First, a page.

There was a time, back before zoom lenses were commonplace, when the standard kit lens for a 35mm SLR camera was a fast 50mm lens. Today most D-SLRs ship with a 18-55mm f/3.5-5.6 kit lens, which can’t match the optical quality or light-gathering capabilities of a classic 50mm prime lens. Sony’s 50mm f/1.4 Prime Lens ($449.99 direct) is an important photographic tool in its D-SLR lineup, both for owners of full-frame and APS-C camera bodies. On the former, the lens delivers a classic field of view that can be used to capture many different types of photos. Famed street photographer Henri Cartier-Bresson did most of his work with a 50mm lens.
When used on an APS-C camera the lens delivers a 75mm field of view, which makes it more of a short telephoto than a standard-angle lens. This can make it difficult to use in tight situations, limiting its versatility. However, it does serve as a nice portrait lens on an APS-C camera, as its fast f/1.4 maximum aperture makes it possible to highlight a subject by blurring the background behind it. The lens also matches quite well with the smaller form factor of an APS-C camera—it weighs only half a pound and uses 55mm front filters.
The lens is quite compact, measuring just 1.7 by 2.6 inches (HD) and weighing a mere 8 ounces. Its compact design allows it to balance well on even compact D-SLRs like the Alpha 57. A lens hood is included, which protects against flare and increases image contrast, and 55mm filters are supported. The lens is noticeably smaller than Nikon’s AF-S Nikkor 50mm f/1.4G, but that lens has an internal focus motor for quiet autofocus—the Sony lens is an older design that requires a noisy screw to drive its focus.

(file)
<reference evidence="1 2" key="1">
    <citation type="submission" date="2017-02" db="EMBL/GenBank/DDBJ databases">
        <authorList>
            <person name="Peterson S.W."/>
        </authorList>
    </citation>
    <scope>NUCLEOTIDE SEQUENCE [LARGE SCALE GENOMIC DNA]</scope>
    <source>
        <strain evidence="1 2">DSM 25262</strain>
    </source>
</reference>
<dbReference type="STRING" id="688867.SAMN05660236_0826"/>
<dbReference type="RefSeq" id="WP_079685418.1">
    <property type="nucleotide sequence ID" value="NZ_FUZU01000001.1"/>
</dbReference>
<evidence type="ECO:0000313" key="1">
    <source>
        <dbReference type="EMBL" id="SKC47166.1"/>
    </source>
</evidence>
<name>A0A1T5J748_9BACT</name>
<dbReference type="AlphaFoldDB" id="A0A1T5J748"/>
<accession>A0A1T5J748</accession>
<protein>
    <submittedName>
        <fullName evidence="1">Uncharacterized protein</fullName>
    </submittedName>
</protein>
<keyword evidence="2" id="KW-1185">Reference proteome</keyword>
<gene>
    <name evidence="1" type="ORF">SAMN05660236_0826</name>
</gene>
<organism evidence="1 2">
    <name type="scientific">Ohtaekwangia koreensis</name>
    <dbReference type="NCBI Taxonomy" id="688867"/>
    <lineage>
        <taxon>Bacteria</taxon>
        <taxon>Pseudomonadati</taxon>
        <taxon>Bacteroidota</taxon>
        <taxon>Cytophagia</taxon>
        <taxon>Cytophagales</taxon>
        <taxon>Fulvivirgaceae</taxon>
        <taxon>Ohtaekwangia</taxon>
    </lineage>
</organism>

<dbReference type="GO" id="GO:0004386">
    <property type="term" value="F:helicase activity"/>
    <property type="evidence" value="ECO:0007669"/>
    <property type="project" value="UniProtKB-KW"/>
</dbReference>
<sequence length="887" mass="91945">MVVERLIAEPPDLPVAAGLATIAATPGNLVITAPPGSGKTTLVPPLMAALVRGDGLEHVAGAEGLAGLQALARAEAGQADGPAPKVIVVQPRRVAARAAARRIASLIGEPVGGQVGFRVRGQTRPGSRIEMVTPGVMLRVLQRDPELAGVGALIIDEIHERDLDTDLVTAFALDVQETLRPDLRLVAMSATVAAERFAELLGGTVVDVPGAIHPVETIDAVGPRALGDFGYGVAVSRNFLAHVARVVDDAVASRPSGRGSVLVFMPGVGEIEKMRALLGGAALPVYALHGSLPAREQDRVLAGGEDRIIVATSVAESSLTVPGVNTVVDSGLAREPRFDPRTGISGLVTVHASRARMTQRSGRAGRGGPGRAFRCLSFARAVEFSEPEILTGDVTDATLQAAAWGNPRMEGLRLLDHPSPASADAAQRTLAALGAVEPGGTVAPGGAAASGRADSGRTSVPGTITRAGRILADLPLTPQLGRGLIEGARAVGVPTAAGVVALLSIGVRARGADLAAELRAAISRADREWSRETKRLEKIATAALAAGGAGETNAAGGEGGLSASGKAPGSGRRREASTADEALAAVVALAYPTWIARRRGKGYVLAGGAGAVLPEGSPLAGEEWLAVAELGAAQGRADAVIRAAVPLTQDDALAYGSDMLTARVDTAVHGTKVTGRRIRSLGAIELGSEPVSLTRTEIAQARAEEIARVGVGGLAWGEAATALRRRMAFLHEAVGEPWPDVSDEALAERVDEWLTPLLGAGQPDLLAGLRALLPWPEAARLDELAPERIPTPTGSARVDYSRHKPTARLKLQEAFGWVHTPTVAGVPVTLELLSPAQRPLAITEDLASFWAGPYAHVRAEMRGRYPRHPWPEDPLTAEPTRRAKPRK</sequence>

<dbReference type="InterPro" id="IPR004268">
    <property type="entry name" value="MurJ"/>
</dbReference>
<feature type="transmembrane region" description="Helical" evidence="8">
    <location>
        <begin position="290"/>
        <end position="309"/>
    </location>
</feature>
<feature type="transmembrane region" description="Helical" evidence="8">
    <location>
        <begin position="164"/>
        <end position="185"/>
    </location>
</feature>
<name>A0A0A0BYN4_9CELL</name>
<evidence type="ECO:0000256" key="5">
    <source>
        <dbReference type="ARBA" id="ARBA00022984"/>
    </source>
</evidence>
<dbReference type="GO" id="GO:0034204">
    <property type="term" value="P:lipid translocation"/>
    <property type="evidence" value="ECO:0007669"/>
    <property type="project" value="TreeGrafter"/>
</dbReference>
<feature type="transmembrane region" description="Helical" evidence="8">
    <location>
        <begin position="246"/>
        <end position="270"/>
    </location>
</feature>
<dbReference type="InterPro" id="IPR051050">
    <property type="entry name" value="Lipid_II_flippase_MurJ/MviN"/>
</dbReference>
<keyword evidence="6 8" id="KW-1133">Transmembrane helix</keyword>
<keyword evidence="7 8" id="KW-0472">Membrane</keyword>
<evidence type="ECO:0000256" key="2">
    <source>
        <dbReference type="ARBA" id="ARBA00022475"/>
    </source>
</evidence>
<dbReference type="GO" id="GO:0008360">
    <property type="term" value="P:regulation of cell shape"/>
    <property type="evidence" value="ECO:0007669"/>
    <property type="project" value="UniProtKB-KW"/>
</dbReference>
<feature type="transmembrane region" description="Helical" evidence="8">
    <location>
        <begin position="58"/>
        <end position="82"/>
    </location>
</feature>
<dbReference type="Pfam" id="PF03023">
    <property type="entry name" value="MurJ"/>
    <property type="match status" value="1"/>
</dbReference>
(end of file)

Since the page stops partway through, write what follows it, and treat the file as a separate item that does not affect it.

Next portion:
I used Imatest to measure the detail that the lens could capture when attached to the full-frame Sony Alpha 99 camera. It performed quite well at all tested apertures, recording 2,083 lines per picture height at f/1.4, 2,254 lines at f/2, and 2,363 lines at f/2.8. Resolution peaks at just under 2,500 lines at f/8. A score of 1,800 lines is considered to be very sharp, so you should feel confident in using the 50mm at any aperture setting without sacrificing image quality. There is some noticeable barrel distortion, about 1.5 percent, which causes straight lines to slightly curve outward. It can be corrected easily with Lightroom’s distortion tool, but should be noted.
The 50mm f/1.4 Prime is priced in line with its competition, and performs well. An internal focus motor would be a nice upgrade if Sony opts to refresh the lens at some point in the future, but would undoubtedly add to its size. The company does sell a lower-priced DT 50mm f/1.8 Mid-Range Prime Lens for around $170, but it only covers the image circle of an APS-C camera—if you shoot with an Alpha 99, 850, or 900, you’ll want to spend the extra money to get one that lets you take advantage of your camera’s full-frame image sensor.
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Copyright © 2012 Ziff Davis, Inc